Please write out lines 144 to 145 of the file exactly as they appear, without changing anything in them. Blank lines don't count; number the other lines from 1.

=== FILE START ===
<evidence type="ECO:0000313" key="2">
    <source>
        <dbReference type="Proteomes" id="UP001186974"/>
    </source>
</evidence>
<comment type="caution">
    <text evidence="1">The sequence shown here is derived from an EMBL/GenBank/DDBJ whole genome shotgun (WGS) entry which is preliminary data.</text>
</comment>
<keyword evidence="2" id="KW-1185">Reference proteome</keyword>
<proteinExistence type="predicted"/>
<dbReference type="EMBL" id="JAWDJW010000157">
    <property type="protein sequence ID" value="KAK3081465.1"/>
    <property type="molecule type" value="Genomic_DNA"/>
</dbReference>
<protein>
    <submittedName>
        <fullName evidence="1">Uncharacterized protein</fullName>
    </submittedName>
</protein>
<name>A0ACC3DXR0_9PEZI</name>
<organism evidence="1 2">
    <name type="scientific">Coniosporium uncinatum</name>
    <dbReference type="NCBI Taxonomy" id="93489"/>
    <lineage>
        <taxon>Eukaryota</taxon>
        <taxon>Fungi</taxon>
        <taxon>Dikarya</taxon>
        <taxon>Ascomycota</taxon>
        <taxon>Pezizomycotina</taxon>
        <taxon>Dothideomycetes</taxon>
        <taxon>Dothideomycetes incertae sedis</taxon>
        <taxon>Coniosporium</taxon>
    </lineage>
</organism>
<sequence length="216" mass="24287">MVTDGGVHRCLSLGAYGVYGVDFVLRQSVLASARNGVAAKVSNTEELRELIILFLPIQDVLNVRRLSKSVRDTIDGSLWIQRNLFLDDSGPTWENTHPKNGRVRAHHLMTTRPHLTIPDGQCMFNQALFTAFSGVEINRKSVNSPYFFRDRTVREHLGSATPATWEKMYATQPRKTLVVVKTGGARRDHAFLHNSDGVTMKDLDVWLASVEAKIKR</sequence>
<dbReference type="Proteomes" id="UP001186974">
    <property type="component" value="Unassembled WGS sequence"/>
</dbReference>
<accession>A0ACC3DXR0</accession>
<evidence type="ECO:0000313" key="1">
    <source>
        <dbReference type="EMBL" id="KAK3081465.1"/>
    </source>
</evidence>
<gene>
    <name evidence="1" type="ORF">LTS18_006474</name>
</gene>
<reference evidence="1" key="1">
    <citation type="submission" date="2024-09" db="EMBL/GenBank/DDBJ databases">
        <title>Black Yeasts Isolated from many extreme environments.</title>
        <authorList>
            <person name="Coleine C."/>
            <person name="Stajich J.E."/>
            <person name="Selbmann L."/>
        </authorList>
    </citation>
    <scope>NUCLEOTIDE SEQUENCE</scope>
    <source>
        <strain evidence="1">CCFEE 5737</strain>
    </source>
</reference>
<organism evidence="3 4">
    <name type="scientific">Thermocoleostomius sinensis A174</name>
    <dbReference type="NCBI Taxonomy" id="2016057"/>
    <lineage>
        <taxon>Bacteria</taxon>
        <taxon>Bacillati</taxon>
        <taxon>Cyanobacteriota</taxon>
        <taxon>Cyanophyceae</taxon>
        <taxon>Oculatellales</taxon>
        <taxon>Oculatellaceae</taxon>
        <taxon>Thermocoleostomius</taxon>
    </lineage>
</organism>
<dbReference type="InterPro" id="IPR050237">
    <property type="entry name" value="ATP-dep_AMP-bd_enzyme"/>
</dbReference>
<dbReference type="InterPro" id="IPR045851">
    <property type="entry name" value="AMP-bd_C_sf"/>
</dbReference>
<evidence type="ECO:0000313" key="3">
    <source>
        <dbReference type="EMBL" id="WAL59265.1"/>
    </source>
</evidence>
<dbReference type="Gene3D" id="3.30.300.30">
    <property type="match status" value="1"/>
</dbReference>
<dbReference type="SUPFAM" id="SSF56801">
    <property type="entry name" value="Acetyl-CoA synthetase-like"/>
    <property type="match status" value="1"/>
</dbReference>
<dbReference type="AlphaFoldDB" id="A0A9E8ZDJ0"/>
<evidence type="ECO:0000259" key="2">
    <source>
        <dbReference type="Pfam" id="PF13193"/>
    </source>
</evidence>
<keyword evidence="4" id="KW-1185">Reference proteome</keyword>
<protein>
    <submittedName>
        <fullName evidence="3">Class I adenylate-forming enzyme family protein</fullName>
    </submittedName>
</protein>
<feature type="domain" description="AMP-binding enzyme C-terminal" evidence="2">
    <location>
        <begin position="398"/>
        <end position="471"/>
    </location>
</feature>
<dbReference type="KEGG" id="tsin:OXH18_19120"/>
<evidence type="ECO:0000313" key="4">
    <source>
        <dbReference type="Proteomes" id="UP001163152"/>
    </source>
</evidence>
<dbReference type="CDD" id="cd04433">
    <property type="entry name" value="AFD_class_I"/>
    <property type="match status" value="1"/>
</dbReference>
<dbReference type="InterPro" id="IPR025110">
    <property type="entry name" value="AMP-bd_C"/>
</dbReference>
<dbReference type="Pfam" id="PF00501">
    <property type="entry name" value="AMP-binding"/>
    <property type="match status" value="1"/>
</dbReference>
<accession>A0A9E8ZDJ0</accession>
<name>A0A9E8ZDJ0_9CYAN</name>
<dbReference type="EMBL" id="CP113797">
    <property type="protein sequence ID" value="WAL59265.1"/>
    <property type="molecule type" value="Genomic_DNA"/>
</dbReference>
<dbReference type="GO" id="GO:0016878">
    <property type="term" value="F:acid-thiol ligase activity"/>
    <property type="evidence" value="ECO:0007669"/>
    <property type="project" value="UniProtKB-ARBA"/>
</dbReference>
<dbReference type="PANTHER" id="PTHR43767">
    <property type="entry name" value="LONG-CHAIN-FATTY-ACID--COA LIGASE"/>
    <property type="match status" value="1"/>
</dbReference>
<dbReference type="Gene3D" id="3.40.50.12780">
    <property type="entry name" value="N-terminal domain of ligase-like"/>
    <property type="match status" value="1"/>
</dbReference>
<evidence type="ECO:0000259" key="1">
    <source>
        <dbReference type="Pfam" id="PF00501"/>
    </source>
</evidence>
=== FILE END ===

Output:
    <property type="entry name" value="N-terminal domain of ligase-like"/>
    <property type="match status" value="1"/>